Putting A New Face On Sudoku's Ancient Ancestor

One of the world's most ancient math puzzles, the magic square has traditionally been a numbers game. Electrical engineer Lee Sallows gives the ancient construct shape, creating an entirely new sort of puzzle in the process.

If you've played Sudoku, then you're familiar with the concept of the magic square. It's a grid filled with numbers that equal the same sum when added together vertically, horizontally, or diagonally. It's a construct that's been around since 650 BCE, and while mathematicians have tweaked the formula to allow for increasingly large amounts of numbers, it's always been about numbers.

Until electrical engineer Lee Sallows came along and gave it shapes.

Sallows, based out of The Netherlands, created the first geometrical magic squares, or geomagic squares, back in 2001, by replacing the numbers in a traditional magic square with shapes. Instead of the numbers adding up to a certain sum, the shapes in the various boxes can be pieced together to form the same geometrical shape in a row, column, or diagonally.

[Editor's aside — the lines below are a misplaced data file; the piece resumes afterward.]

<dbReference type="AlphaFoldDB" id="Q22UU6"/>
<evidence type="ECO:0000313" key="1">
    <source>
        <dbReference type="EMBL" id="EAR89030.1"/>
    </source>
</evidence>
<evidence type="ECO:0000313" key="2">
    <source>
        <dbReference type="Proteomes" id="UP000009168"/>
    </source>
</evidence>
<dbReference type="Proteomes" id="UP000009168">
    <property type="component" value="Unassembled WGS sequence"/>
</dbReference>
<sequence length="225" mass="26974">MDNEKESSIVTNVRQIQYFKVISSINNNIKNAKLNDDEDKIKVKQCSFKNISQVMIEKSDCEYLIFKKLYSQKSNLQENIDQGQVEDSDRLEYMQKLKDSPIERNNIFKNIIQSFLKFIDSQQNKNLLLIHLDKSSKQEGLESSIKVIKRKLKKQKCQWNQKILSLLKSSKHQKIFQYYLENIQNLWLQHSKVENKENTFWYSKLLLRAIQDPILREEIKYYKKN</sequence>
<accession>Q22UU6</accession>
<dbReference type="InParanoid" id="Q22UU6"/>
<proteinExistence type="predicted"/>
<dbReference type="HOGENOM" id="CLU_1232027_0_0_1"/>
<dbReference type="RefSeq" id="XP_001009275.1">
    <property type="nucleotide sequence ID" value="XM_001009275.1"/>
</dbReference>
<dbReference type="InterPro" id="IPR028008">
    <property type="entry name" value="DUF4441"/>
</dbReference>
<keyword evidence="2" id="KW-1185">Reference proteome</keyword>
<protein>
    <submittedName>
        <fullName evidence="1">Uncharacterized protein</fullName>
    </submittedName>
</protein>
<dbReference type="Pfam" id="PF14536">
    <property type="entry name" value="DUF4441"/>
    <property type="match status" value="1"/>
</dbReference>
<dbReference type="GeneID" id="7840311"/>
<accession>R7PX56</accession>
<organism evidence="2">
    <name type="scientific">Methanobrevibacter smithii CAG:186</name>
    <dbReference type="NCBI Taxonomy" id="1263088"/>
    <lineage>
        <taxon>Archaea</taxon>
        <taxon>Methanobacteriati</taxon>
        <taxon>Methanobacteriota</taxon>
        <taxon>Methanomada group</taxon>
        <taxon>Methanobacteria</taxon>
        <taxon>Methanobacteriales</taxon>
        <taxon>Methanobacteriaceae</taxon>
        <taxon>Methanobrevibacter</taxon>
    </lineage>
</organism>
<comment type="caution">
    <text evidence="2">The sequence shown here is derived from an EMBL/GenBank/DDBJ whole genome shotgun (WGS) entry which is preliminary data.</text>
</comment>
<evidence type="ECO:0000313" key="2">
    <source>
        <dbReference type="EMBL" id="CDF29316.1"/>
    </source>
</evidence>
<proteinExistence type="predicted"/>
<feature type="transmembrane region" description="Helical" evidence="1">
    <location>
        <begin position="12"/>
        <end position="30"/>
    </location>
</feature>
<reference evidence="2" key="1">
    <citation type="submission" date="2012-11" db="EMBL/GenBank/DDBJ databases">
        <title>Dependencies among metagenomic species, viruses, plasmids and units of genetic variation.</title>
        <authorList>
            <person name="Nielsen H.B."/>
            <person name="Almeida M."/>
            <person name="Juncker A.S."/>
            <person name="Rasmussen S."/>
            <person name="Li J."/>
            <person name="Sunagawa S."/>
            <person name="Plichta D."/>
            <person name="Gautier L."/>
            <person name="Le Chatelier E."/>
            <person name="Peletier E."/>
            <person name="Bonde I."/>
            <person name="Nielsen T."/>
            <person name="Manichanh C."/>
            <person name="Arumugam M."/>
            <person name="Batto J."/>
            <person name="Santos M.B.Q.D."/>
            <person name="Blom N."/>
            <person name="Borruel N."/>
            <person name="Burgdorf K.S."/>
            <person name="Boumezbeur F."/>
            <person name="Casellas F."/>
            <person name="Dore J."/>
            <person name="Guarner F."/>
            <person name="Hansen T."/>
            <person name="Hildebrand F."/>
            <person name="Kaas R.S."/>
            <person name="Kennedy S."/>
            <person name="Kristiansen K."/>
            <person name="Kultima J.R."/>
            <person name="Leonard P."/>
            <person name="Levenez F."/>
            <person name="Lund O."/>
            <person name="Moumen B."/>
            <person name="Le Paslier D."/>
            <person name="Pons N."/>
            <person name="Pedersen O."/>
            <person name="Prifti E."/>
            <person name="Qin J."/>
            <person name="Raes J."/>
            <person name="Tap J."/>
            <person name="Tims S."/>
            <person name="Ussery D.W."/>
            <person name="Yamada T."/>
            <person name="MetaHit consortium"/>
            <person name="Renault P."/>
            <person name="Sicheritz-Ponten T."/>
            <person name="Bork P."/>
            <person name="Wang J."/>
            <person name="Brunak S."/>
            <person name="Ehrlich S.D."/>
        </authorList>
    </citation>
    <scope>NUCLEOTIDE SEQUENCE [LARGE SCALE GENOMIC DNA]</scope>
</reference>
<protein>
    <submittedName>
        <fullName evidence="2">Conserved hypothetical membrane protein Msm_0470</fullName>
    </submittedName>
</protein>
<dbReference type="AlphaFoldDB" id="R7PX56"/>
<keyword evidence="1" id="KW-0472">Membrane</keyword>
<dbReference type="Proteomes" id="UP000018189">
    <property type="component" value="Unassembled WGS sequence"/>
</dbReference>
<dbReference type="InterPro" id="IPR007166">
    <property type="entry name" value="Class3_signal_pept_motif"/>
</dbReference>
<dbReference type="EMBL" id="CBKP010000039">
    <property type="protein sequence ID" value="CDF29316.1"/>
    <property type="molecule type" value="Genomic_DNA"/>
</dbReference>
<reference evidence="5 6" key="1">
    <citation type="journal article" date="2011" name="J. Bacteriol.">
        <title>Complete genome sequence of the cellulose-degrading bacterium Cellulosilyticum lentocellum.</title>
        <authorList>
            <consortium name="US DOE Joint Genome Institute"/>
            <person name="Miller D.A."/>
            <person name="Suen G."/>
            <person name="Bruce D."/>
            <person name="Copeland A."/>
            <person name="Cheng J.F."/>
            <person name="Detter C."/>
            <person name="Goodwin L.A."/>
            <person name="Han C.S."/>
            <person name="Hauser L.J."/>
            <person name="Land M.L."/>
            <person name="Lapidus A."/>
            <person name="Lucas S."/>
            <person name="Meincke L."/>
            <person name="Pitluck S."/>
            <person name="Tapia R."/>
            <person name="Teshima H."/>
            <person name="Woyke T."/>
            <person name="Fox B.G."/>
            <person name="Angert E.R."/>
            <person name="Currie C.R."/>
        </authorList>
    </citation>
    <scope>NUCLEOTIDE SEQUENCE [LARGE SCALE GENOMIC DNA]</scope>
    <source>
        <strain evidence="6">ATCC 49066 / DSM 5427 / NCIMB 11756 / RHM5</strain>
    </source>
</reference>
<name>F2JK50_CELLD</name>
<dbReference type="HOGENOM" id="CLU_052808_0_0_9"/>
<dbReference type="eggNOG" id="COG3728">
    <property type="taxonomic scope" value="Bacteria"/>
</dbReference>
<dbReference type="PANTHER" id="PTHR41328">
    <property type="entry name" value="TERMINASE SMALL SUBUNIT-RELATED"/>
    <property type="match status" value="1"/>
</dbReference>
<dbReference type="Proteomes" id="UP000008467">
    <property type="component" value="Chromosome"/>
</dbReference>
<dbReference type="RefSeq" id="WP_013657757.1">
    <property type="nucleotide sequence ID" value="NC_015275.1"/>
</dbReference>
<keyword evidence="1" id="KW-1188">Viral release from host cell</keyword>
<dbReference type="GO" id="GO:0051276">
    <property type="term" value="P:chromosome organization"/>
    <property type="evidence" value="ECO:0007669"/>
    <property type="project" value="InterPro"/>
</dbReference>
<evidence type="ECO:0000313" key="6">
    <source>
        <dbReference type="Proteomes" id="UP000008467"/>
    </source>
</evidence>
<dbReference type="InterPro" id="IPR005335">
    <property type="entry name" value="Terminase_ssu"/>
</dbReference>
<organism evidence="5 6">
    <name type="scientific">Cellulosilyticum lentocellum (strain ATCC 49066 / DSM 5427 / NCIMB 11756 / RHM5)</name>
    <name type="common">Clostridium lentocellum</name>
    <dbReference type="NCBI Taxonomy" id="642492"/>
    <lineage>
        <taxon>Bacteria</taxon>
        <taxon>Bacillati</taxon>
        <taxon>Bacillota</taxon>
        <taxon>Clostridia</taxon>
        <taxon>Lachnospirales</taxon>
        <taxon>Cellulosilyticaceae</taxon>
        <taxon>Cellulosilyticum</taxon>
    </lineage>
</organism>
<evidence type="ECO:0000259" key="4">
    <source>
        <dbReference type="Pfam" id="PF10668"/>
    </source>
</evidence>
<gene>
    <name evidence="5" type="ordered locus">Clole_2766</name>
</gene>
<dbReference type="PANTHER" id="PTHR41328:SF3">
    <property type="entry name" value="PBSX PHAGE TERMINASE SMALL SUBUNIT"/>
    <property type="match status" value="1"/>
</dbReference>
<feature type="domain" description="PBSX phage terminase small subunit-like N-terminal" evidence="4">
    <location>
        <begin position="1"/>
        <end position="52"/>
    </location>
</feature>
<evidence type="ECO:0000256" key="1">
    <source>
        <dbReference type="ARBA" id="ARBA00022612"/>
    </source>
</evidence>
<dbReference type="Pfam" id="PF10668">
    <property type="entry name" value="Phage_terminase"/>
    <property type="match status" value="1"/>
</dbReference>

Geomagic squares can take on a wide variety of forms, from pie pieces that form a circle to Tetris-like constructs that come together to form a specific object. Taking the concept further, multi-colored pieces can be combined so that each row and column can be combined into two or more objects.

Check out some of the examples from Sallows' website.

The results are often quite pretty. I can imagine games based off of these geomagic squares would be every bit as engaging as Sudoku if not more, with the added benefit of having colorful shapes that don't make me want to fall asleep.

Hit up Sallows' website to read more about the theory behind geomagic squares.

Geomagic Squares [Home Page via New Scientist]